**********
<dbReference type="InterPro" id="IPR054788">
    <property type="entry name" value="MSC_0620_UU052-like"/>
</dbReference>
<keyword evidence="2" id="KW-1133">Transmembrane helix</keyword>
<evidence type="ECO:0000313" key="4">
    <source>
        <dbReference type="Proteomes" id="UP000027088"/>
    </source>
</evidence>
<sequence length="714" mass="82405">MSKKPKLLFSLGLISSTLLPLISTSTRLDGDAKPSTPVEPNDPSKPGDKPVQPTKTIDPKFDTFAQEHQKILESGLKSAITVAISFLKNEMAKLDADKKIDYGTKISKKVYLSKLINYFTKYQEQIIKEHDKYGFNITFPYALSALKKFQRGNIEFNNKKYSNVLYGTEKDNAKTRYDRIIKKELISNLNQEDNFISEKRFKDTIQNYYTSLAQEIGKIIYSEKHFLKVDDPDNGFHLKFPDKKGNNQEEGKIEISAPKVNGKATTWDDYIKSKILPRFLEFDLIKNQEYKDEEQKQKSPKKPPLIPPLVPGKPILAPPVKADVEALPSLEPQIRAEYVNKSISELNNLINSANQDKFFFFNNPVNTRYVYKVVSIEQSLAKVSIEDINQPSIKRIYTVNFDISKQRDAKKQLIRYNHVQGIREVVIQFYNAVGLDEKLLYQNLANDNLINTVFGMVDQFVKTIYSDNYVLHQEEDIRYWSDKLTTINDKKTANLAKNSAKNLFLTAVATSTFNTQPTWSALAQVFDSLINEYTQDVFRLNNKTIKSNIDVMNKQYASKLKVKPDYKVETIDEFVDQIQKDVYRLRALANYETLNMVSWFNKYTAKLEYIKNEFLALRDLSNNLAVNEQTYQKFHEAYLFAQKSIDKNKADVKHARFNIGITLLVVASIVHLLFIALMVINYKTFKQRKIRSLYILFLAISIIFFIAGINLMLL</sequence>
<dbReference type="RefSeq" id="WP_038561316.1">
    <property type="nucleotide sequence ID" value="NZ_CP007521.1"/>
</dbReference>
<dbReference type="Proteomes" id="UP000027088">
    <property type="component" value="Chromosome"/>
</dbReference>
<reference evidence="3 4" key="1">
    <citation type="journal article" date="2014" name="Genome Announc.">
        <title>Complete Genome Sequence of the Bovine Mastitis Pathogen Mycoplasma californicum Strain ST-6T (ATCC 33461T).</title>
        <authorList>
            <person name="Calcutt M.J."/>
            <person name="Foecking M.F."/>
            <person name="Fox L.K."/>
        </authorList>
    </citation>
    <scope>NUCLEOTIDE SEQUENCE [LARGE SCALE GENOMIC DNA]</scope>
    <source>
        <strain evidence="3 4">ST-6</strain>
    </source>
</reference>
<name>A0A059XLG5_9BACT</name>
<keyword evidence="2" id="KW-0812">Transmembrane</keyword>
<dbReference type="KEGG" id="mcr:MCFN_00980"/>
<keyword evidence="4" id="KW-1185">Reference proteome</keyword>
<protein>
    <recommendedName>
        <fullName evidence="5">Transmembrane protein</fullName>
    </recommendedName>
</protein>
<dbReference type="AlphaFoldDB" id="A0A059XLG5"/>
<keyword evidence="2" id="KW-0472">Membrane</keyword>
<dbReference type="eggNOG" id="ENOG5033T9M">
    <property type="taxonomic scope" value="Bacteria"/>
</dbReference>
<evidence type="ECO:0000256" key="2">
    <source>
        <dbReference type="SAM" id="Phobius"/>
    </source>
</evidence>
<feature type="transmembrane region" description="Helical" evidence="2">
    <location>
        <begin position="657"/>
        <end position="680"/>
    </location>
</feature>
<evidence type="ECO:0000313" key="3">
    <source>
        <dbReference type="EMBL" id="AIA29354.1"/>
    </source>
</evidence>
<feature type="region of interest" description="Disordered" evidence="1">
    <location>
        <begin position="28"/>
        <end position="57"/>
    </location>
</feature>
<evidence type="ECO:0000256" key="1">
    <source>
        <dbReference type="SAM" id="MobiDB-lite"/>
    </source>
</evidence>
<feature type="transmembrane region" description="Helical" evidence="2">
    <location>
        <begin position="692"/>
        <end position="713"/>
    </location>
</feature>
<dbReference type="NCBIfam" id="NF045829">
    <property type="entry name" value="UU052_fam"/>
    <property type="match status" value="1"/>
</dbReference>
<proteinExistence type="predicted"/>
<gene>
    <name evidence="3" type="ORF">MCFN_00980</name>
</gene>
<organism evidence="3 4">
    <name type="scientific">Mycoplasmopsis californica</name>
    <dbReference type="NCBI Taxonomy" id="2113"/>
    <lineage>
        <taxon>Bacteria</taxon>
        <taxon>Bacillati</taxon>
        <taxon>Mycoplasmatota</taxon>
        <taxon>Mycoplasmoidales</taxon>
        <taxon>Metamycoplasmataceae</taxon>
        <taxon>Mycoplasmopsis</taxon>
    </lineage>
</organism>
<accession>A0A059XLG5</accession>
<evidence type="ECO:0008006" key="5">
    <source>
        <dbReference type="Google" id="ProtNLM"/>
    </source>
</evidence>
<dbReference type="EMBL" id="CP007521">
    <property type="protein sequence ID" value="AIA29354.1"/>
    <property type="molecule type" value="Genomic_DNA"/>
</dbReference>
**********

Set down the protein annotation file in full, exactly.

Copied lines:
<dbReference type="InterPro" id="IPR054788">
    <property type="entry name" value="MSC_0620_UU052-like"/>
</dbReference>
<keyword evidence="2" id="KW-1133">Transmembrane helix</keyword>
<evidence type="ECO:0000313" key="4">
    <source>
        <dbReference type="Proteomes" id="UP000027088"/>
    </source>
</evidence>
<sequence length="714" mass="82405">MSKKPKLLFSLGLISSTLLPLISTSTRLDGDAKPSTPVEPNDPSKPGDKPVQPTKTIDPKFDTFAQEHQKILESGLKSAITVAISFLKNEMAKLDADKKIDYGTKISKKVYLSKLINYFTKYQEQIIKEHDKYGFNITFPYALSALKKFQRGNIEFNNKKYSNVLYGTEKDNAKTRYDRIIKKELISNLNQEDNFISEKRFKDTIQNYYTSLAQEIGKIIYSEKHFLKVDDPDNGFHLKFPDKKGNNQEEGKIEISAPKVNGKATTWDDYIKSKILPRFLEFDLIKNQEYKDEEQKQKSPKKPPLIPPLVPGKPILAPPVKADVEALPSLEPQIRAEYVNKSISELNNLINSANQDKFFFFNNPVNTRYVYKVVSIEQSLAKVSIEDINQPSIKRIYTVNFDISKQRDAKKQLIRYNHVQGIREVVIQFYNAVGLDEKLLYQNLANDNLINTVFGMVDQFVKTIYSDNYVLHQEEDIRYWSDKLTTINDKKTANLAKNSAKNLFLTAVATSTFNTQPTWSALAQVFDSLINEYTQDVFRLNNKTIKSNIDVMNKQYASKLKVKPDYKVETIDEFVDQIQKDVYRLRALANYETLNMVSWFNKYTAKLEYIKNEFLALRDLSNNLAVNEQTYQKFHEAYLFAQKSIDKNKADVKHARFNIGITLLVVASIVHLLFIALMVINYKTFKQRKIRSLYILFLAISIIFFIAGINLMLL</sequence>
<dbReference type="RefSeq" id="WP_038561316.1">
    <property type="nucleotide sequence ID" value="NZ_CP007521.1"/>
</dbReference>
<dbReference type="Proteomes" id="UP000027088">
    <property type="component" value="Chromosome"/>
</dbReference>
<reference evidence="3 4" key="1">
    <citation type="journal article" date="2014" name="Genome Announc.">
        <title>Complete Genome Sequence of the Bovine Mastitis Pathogen Mycoplasma californicum Strain ST-6T (ATCC 33461T).</title>
        <authorList>
            <person name="Calcutt M.J."/>
            <person name="Foecking M.F."/>
            <person name="Fox L.K."/>
        </authorList>
    </citation>
    <scope>NUCLEOTIDE SEQUENCE [LARGE SCALE GENOMIC DNA]</scope>
    <source>
        <strain evidence="3 4">ST-6</strain>
    </source>
</reference>
<name>A0A059XLG5_9BACT</name>
<keyword evidence="2" id="KW-0812">Transmembrane</keyword>
<dbReference type="KEGG" id="mcr:MCFN_00980"/>
<keyword evidence="4" id="KW-1185">Reference proteome</keyword>
<protein>
    <recommendedName>
        <fullName evidence="5">Transmembrane protein</fullName>
    </recommendedName>
</protein>
<dbReference type="AlphaFoldDB" id="A0A059XLG5"/>
<keyword evidence="2" id="KW-0472">Membrane</keyword>
<dbReference type="eggNOG" id="ENOG5033T9M">
    <property type="taxonomic scope" value="Bacteria"/>
</dbReference>
<evidence type="ECO:0000256" key="2">
    <source>
        <dbReference type="SAM" id="Phobius"/>
    </source>
</evidence>
<feature type="transmembrane region" description="Helical" evidence="2">
    <location>
        <begin position="657"/>
        <end position="680"/>
    </location>
</feature>
<evidence type="ECO:0000313" key="3">
    <source>
        <dbReference type="EMBL" id="AIA29354.1"/>
    </source>
</evidence>
<feature type="region of interest" description="Disordered" evidence="1">
    <location>
        <begin position="28"/>
        <end position="57"/>
    </location>
</feature>
<evidence type="ECO:0000256" key="1">
    <source>
        <dbReference type="SAM" id="MobiDB-lite"/>
    </source>
</evidence>
<feature type="transmembrane region" description="Helical" evidence="2">
    <location>
        <begin position="692"/>
        <end position="713"/>
    </location>
</feature>
<dbReference type="NCBIfam" id="NF045829">
    <property type="entry name" value="UU052_fam"/>
    <property type="match status" value="1"/>
</dbReference>
<proteinExistence type="predicted"/>
<gene>
    <name evidence="3" type="ORF">MCFN_00980</name>
</gene>
<organism evidence="3 4">
    <name type="scientific">Mycoplasmopsis californica</name>
    <dbReference type="NCBI Taxonomy" id="2113"/>
    <lineage>
        <taxon>Bacteria</taxon>
        <taxon>Bacillati</taxon>
        <taxon>Mycoplasmatota</taxon>
        <taxon>Mycoplasmoidales</taxon>
        <taxon>Metamycoplasmataceae</taxon>
        <taxon>Mycoplasmopsis</taxon>
    </lineage>
</organism>
<accession>A0A059XLG5</accession>
<evidence type="ECO:0008006" key="5">
    <source>
        <dbReference type="Google" id="ProtNLM"/>
    </source>
</evidence>
<dbReference type="EMBL" id="CP007521">
    <property type="protein sequence ID" value="AIA29354.1"/>
    <property type="molecule type" value="Genomic_DNA"/>
</dbReference>